Time course of expiratory flow limitation in COPD patients during acute respiratory failure requiring mechanical ventilation

Chest. 2003 May;123(5):1625-32. doi: 10.1378/chest.123.5.1625.


Study objectives: (1) To determine the incidence of expiratory flow limitation (FL) at ICU admission, at the time of extubation, and at ICU discharge in intubated patients with COPD receiving mechanical ventilation for acute respiratory failure (ARF); and (2) to assess the feasibility of inspiratory capacity (IC) as an indication of pulmonary dynamic hyperinflation in this setting.

Design: Prospective, observational pilot study with physiologic measurements performed at ICU admission and during the weaning process driven by the clinician. A 60-min T-tube trial was initiated once criteria for weaning were present. The decision to extubate or reventilate patients was made by the clinician at the end of this session. Assessment of failure or success of T-tube trials was performed independently.

Setting: A 25-bed ICU of a tertiary teaching university hospital.

Patients: Over a 13-month period, 25 intubated patients with COPD receiving mechanical ventilation for ARF were included.

Interventions: None.

Measurements and results: At ICU admission, FL assessed by the negative expiratory pressure test was measured under passive ventilatory conditions at the baseline ventilatory settings, on zero end-expiratory pressure, and in a semirecumbent position. During weaning, FL, respiratory pattern, and IC were measured during T-tube trials, before extubation, 1 h after extubation, and at ICU discharge. At ICU admission, 24 of 25 patients presented FL with, on average, 73 +/- 22% of the tidal volume. Ten patients were unavailable for follow-up due to death (n = 6) unplanned extubation (n = 3), or refusal (n = 1), so that only 15 patients completed the whole protocol (all 15 patients were extubated). For these 15 patients, the incidence of FL was 93% at ICU admission, 47% before extubation, and 40% at ICU discharge. IC was significantly greater at ICU discharge than before extubation (36 +/- 11% predicted vs 44 +/- 12% predicted, p < 0.01) and in successful T-tube trials compared with unsuccessful T-tube trials (38 +/- 13% predicted vs 24 +/- 8% predicted, p < 0.01).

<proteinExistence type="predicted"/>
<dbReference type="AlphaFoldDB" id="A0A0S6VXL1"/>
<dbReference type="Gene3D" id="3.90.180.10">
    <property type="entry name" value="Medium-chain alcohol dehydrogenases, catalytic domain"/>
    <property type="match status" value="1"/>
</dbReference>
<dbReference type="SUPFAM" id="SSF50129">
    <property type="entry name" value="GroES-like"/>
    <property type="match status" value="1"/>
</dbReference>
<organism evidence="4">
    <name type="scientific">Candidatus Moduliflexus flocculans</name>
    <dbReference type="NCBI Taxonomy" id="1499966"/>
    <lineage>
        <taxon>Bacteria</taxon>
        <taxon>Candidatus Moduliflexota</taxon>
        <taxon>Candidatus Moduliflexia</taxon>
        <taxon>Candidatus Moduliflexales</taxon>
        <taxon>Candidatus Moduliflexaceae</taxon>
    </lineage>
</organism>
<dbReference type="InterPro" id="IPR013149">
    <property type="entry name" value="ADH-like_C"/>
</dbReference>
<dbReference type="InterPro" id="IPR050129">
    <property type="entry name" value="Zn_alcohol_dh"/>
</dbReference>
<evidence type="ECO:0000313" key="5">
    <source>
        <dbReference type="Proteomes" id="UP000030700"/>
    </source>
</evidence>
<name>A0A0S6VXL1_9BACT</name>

Conclusions: The incidence of expiratory FL is high in patients with COPD receiving mechanical ventilation, and is reduced during aggressive therapy when the patient is placed on mechanical ventilatory support and the time that weaning begins during the ICU stay. IC was lower in patients in whom weaning was unsuccessful. Further large-scale studies are required to confirm these preliminary results.

Publication types

  • Research Support, Non-U.S. Gov't

MeSH terms

  • Acute Disease
  • Aged
  • Device Removal
  • Forced Expiratory Volume
  • Humans
  • Inspiratory Capacity
  • Positive-Pressure Respiration
  • Positive-Pressure Respiration, Intrinsic
  • Prospective Studies
  • Pulmonary Disease, Chronic Obstructive / complications
  • Pulmonary Disease, Chronic Obstructive / physiopathology*
  • Pulmonary Ventilation*
  • Respiration, Artificial*
  • Respiratory Insufficiency / etiology
  • Respiratory Insufficiency / therapy*
  • Ventilator Weaning
  • Vital Capacity